The most basic definition of organic wine is wine made from organically farmed grapes. The standards for what constitutes “organic farming” vary from country to country, but generally excludes the use of artificial chemical fertilizers, pesticides, fungicides and herbicides.
And then, there is the second phase of winemaking, fermentation of the grapes into wine. This is where it gets more confusing. There are a number of inputs that can be added to the fermentation process, but for organic certification, these ingredients must be specifically allowed and cannot exceed 5% of the total product.
Specifically, in the U.S., during the fermentation process, sulfites cannot be added to the wine in order to receive organic certification. While wine naturally produces some sulfites, they cannot be added. In Europe, the level of sulfites must not be greater than 100 mg per liter for red wine to receive organic certification.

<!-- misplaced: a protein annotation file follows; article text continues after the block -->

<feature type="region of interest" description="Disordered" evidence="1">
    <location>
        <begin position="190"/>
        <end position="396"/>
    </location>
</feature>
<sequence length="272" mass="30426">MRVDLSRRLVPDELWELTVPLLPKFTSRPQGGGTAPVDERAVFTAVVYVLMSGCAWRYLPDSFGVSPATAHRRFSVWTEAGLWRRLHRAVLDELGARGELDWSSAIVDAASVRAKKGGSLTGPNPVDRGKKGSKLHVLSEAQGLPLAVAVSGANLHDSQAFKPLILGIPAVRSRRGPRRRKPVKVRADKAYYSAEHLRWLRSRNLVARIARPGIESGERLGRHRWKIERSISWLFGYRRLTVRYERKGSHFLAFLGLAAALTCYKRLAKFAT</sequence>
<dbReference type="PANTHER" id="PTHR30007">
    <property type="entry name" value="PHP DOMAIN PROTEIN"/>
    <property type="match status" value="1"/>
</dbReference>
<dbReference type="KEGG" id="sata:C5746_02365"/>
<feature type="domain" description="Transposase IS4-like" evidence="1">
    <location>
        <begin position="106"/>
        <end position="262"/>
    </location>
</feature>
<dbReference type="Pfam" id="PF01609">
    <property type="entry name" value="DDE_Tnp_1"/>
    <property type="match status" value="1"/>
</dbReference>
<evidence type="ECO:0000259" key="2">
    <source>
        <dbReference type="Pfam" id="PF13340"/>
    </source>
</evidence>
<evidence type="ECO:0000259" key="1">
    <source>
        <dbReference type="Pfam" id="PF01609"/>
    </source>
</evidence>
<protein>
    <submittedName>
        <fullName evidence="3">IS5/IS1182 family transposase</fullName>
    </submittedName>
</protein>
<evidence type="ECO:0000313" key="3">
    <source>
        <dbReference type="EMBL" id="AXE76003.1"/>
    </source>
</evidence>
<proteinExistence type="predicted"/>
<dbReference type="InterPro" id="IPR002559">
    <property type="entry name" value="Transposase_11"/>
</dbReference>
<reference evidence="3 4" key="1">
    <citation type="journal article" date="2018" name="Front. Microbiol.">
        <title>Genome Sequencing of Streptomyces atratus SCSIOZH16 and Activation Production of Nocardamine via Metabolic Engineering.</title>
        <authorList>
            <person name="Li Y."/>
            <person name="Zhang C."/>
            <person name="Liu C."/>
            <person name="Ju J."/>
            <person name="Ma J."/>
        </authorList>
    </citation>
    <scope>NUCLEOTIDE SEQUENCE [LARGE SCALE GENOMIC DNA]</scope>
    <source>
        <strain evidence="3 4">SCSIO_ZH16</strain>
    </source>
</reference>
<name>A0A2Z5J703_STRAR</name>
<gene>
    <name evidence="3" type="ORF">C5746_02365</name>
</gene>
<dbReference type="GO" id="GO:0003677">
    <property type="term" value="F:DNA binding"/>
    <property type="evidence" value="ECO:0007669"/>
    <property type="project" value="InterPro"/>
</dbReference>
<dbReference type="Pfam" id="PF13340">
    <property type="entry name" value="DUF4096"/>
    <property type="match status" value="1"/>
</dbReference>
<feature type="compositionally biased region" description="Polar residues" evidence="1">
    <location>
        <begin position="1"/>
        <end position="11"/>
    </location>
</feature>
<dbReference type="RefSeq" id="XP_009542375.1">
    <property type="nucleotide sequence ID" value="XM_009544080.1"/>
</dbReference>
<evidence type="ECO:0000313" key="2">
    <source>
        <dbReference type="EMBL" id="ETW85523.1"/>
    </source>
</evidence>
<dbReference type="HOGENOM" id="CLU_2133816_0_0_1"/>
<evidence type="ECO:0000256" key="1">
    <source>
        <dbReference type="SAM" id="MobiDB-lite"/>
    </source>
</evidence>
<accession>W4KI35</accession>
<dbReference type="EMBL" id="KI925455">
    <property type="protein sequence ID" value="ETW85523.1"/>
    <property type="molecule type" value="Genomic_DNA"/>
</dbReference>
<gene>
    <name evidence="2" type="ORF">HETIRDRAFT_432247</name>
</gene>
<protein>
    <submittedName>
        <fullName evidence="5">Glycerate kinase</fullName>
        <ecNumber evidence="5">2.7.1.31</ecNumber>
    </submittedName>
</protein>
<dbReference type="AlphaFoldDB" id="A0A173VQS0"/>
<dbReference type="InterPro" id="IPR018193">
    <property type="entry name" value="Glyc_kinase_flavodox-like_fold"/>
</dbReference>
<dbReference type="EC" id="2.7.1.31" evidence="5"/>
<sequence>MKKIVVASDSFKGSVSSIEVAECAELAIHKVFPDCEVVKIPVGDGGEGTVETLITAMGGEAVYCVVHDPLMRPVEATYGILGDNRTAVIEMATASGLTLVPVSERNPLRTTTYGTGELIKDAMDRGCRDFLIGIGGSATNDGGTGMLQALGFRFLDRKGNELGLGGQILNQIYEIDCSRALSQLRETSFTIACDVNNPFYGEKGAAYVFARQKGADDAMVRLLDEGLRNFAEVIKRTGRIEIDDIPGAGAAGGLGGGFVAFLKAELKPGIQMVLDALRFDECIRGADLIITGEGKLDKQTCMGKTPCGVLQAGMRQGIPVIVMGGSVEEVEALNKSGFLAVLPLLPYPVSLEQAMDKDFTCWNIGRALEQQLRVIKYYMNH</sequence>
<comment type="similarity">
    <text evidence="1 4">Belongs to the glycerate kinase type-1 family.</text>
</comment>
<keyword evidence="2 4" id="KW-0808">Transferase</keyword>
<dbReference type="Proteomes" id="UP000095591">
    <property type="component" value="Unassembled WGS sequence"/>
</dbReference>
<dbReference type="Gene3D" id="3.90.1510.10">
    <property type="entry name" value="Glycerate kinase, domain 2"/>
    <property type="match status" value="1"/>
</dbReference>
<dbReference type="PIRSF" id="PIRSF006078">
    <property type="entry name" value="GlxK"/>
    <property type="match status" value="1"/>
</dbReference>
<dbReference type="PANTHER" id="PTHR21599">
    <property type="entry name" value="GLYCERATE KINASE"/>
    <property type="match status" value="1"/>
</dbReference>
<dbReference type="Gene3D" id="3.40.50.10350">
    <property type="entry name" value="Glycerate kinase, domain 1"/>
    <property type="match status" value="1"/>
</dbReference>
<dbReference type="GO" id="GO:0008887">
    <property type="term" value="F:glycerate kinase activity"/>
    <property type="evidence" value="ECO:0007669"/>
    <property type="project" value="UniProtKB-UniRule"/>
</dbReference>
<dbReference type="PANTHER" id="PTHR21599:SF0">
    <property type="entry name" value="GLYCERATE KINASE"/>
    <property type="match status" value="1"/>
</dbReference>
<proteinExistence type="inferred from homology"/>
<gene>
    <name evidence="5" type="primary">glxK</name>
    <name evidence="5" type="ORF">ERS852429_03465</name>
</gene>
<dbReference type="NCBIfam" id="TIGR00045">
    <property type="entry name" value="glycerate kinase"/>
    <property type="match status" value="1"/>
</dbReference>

In addition to a reduction of sulfites in the bottle, organic winemaking also bans any GMOs or non-permitted additives. The biggest omission from conventional winemaking is the lack of coloring agents and concentrated wine additives like Mega Purple, and flavoring agents such as malic acid and caramel.
If the wine is made from organic grapes, but fails to receive organic certification during the winemaking process, then the wine can still carry the label “Made with Organically Grown Grapes”. Whilst still a good practice to farm organically, if you’re looking for the real thing, make sure to check your labels.